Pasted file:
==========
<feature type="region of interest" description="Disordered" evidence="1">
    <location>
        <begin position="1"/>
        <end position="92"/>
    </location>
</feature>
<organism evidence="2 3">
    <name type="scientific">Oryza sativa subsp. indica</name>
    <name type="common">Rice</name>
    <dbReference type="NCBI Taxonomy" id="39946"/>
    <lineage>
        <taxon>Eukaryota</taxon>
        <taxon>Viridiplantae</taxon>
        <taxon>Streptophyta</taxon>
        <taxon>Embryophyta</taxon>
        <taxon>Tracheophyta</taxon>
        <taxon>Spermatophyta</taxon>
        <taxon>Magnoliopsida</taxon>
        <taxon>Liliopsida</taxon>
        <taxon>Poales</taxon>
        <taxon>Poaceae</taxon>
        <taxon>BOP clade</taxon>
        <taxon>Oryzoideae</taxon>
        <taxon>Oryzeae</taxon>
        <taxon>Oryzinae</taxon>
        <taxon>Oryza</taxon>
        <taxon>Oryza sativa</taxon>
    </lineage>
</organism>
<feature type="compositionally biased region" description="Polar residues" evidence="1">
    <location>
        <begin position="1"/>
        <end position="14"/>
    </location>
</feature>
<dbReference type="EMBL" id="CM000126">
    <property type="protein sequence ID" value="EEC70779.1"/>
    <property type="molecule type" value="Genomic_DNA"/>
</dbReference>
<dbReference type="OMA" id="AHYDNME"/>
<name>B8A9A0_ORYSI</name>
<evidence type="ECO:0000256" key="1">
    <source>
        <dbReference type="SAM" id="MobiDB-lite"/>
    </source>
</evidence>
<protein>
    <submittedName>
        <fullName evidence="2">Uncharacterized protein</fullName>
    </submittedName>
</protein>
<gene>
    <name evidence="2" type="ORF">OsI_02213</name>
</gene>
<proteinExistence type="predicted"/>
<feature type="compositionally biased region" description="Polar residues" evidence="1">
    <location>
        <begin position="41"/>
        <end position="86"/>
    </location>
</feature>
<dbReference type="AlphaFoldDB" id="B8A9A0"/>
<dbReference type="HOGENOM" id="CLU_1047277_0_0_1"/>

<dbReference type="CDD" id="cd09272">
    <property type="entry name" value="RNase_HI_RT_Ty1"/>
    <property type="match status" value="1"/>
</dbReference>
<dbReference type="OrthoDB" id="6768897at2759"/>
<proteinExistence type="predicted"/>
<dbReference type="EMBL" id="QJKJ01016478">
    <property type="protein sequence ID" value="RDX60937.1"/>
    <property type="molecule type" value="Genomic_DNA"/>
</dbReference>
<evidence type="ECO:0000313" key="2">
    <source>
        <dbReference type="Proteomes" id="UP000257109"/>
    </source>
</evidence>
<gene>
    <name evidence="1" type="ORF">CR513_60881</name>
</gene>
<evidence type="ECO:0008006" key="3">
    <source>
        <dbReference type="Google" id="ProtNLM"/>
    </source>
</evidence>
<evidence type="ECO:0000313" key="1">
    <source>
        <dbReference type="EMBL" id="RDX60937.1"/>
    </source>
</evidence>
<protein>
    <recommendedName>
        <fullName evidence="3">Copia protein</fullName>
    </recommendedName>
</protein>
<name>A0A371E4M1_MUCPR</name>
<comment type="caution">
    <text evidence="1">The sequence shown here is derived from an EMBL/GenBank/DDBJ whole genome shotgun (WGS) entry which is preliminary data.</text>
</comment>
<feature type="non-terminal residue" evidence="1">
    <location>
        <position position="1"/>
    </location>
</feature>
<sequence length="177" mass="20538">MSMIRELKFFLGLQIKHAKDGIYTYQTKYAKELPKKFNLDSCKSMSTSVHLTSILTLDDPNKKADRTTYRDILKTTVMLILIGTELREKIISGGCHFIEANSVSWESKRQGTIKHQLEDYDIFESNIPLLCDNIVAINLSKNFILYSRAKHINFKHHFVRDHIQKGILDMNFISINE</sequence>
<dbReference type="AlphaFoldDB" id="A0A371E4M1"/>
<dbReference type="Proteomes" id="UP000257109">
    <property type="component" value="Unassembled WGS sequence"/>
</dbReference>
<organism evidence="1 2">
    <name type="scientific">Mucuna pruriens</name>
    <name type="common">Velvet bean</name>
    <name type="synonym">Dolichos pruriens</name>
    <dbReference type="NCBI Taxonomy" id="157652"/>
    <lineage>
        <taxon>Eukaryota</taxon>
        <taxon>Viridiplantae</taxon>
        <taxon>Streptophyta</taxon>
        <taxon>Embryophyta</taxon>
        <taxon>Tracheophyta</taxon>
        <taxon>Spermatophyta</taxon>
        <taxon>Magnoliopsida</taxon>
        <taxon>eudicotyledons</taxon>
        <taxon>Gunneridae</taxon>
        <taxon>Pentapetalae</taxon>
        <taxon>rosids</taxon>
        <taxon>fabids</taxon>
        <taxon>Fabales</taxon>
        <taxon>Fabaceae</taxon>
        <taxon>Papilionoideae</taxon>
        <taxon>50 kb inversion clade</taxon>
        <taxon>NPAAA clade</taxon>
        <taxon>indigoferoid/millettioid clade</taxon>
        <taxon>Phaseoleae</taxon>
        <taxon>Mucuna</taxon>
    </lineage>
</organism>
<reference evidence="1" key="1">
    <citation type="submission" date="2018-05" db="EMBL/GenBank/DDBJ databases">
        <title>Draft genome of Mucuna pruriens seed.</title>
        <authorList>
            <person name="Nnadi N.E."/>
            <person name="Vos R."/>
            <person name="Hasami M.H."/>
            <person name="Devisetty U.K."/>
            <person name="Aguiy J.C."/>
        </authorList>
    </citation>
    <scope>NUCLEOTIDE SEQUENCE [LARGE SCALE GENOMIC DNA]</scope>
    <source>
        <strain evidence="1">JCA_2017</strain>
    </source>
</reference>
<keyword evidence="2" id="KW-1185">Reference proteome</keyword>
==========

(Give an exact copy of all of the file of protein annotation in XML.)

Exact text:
<feature type="region of interest" description="Disordered" evidence="1">
    <location>
        <begin position="1"/>
        <end position="92"/>
    </location>
</feature>
<organism evidence="2 3">
    <name type="scientific">Oryza sativa subsp. indica</name>
    <name type="common">Rice</name>
    <dbReference type="NCBI Taxonomy" id="39946"/>
    <lineage>
        <taxon>Eukaryota</taxon>
        <taxon>Viridiplantae</taxon>
        <taxon>Streptophyta</taxon>
        <taxon>Embryophyta</taxon>
        <taxon>Tracheophyta</taxon>
        <taxon>Spermatophyta</taxon>
        <taxon>Magnoliopsida</taxon>
        <taxon>Liliopsida</taxon>
        <taxon>Poales</taxon>
        <taxon>Poaceae</taxon>
        <taxon>BOP clade</taxon>
        <taxon>Oryzoideae</taxon>
        <taxon>Oryzeae</taxon>
        <taxon>Oryzinae</taxon>
        <taxon>Oryza</taxon>
        <taxon>Oryza sativa</taxon>
    </lineage>
</organism>
<feature type="compositionally biased region" description="Polar residues" evidence="1">
    <location>
        <begin position="1"/>
        <end position="14"/>
    </location>
</feature>
<dbReference type="EMBL" id="CM000126">
    <property type="protein sequence ID" value="EEC70779.1"/>
    <property type="molecule type" value="Genomic_DNA"/>
</dbReference>
<dbReference type="OMA" id="AHYDNME"/>
<name>B8A9A0_ORYSI</name>
<evidence type="ECO:0000256" key="1">
    <source>
        <dbReference type="SAM" id="MobiDB-lite"/>
    </source>
</evidence>
<protein>
    <submittedName>
        <fullName evidence="2">Uncharacterized protein</fullName>
    </submittedName>
</protein>
<gene>
    <name evidence="2" type="ORF">OsI_02213</name>
</gene>
<proteinExistence type="predicted"/>
<feature type="compositionally biased region" description="Polar residues" evidence="1">
    <location>
        <begin position="41"/>
        <end position="86"/>
    </location>
</feature>
<dbReference type="AlphaFoldDB" id="B8A9A0"/>
<dbReference type="HOGENOM" id="CLU_1047277_0_0_1"/>

<dbReference type="CDD" id="cd09272">
    <property type="entry name" value="RNase_HI_RT_Ty1"/>
    <property type="match status" value="1"/>
</dbReference>
<dbReference type="OrthoDB" id="6768897at2759"/>
<proteinExistence type="predicted"/>
<dbReference type="EMBL" id="QJKJ01016478">
    <property type="protein sequence ID" value="RDX60937.1"/>
    <property type="molecule type" value="Genomic_DNA"/>
</dbReference>
<evidence type="ECO:0000313" key="2">
    <source>
        <dbReference type="Proteomes" id="UP000257109"/>
    </source>
</evidence>
<gene>
    <name evidence="1" type="ORF">CR513_60881</name>
</gene>
<evidence type="ECO:0008006" key="3">
    <source>
        <dbReference type="Google" id="ProtNLM"/>
    </source>
</evidence>
<evidence type="ECO:0000313" key="1">
    <source>
        <dbReference type="EMBL" id="RDX60937.1"/>
    </source>
</evidence>
<protein>
    <recommendedName>
        <fullName evidence="3">Copia protein</fullName>
    </recommendedName>
</protein>
<name>A0A371E4M1_MUCPR</name>
<comment type="caution">
    <text evidence="1">The sequence shown here is derived from an EMBL/GenBank/DDBJ whole genome shotgun (WGS) entry which is preliminary data.</text>
</comment>
<feature type="non-terminal residue" evidence="1">
    <location>
        <position position="1"/>
    </location>
</feature>
<sequence length="177" mass="20538">MSMIRELKFFLGLQIKHAKDGIYTYQTKYAKELPKKFNLDSCKSMSTSVHLTSILTLDDPNKKADRTTYRDILKTTVMLILIGTELREKIISGGCHFIEANSVSWESKRQGTIKHQLEDYDIFESNIPLLCDNIVAINLSKNFILYSRAKHINFKHHFVRDHIQKGILDMNFISINE</sequence>
<dbReference type="AlphaFoldDB" id="A0A371E4M1"/>
<dbReference type="Proteomes" id="UP000257109">
    <property type="component" value="Unassembled WGS sequence"/>
</dbReference>
<organism evidence="1 2">
    <name type="scientific">Mucuna pruriens</name>
    <name type="common">Velvet bean</name>
    <name type="synonym">Dolichos pruriens</name>
    <dbReference type="NCBI Taxonomy" id="157652"/>
    <lineage>
        <taxon>Eukaryota</taxon>
        <taxon>Viridiplantae</taxon>
        <taxon>Streptophyta</taxon>
        <taxon>Embryophyta</taxon>
        <taxon>Tracheophyta</taxon>
        <taxon>Spermatophyta</taxon>
        <taxon>Magnoliopsida</taxon>
        <taxon>eudicotyledons</taxon>
        <taxon>Gunneridae</taxon>
        <taxon>Pentapetalae</taxon>
        <taxon>rosids</taxon>
        <taxon>fabids</taxon>
        <taxon>Fabales</taxon>
        <taxon>Fabaceae</taxon>
        <taxon>Papilionoideae</taxon>
        <taxon>50 kb inversion clade</taxon>
        <taxon>NPAAA clade</taxon>
        <taxon>indigoferoid/millettioid clade</taxon>
        <taxon>Phaseoleae</taxon>
        <taxon>Mucuna</taxon>
    </lineage>
</organism>
<reference evidence="1" key="1">
    <citation type="submission" date="2018-05" db="EMBL/GenBank/DDBJ databases">
        <title>Draft genome of Mucuna pruriens seed.</title>
        <authorList>
            <person name="Nnadi N.E."/>
            <person name="Vos R."/>
            <person name="Hasami M.H."/>
            <person name="Devisetty U.K."/>
            <person name="Aguiy J.C."/>
        </authorList>
    </citation>
    <scope>NUCLEOTIDE SEQUENCE [LARGE SCALE GENOMIC DNA]</scope>
    <source>
        <strain evidence="1">JCA_2017</strain>
    </source>
</reference>
<keyword evidence="2" id="KW-1185">Reference proteome</keyword>